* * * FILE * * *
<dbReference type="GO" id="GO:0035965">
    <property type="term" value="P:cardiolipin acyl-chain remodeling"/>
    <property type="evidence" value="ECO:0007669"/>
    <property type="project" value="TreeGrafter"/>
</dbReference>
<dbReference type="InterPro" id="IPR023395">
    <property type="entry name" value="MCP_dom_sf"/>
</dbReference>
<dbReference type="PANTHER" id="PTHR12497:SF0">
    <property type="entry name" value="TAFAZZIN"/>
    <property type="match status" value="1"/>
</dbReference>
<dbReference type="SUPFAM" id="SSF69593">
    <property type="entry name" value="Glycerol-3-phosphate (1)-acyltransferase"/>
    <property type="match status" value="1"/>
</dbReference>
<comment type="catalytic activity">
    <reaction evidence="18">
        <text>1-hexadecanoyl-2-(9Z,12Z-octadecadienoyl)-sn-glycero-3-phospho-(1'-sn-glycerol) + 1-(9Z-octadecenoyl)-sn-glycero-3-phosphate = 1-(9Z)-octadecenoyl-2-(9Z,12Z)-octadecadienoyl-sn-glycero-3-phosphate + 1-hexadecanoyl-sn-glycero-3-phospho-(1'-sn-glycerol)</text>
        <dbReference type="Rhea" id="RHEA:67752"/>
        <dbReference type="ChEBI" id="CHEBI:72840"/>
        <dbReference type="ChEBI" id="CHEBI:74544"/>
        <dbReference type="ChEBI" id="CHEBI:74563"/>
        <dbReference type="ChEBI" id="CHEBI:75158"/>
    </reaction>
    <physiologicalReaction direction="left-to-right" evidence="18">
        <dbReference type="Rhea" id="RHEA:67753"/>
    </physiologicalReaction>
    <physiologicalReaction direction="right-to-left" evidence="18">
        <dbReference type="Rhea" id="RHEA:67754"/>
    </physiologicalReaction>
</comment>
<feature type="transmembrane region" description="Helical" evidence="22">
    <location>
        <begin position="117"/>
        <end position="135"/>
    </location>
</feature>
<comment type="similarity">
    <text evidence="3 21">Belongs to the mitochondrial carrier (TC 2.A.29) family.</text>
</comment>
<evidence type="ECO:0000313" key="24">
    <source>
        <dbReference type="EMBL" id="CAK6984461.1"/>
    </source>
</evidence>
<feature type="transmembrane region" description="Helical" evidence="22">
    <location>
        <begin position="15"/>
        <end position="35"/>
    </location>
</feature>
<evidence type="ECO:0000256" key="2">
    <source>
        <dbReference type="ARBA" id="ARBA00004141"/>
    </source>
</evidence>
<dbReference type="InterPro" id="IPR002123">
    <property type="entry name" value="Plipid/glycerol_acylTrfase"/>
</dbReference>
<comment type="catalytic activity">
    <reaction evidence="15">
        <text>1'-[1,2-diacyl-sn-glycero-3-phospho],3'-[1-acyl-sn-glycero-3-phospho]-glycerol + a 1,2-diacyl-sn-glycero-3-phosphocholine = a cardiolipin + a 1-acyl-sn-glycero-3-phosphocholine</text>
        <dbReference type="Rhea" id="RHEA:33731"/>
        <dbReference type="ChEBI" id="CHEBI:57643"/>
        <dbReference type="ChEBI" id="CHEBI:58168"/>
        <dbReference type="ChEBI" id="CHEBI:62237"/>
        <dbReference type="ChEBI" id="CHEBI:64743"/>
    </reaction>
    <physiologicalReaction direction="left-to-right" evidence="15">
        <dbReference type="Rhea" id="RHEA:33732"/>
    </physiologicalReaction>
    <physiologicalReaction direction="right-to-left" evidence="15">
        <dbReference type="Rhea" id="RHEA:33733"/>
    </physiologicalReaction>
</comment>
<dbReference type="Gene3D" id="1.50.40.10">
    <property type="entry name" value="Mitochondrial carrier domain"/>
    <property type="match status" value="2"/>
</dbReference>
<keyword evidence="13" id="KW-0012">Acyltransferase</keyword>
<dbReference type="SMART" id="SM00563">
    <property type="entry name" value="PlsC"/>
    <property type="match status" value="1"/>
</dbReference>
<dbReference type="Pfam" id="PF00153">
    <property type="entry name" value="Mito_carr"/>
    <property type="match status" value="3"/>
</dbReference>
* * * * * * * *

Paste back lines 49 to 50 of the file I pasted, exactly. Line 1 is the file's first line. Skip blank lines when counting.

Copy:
        <begin position="15"/>
        <end position="35"/>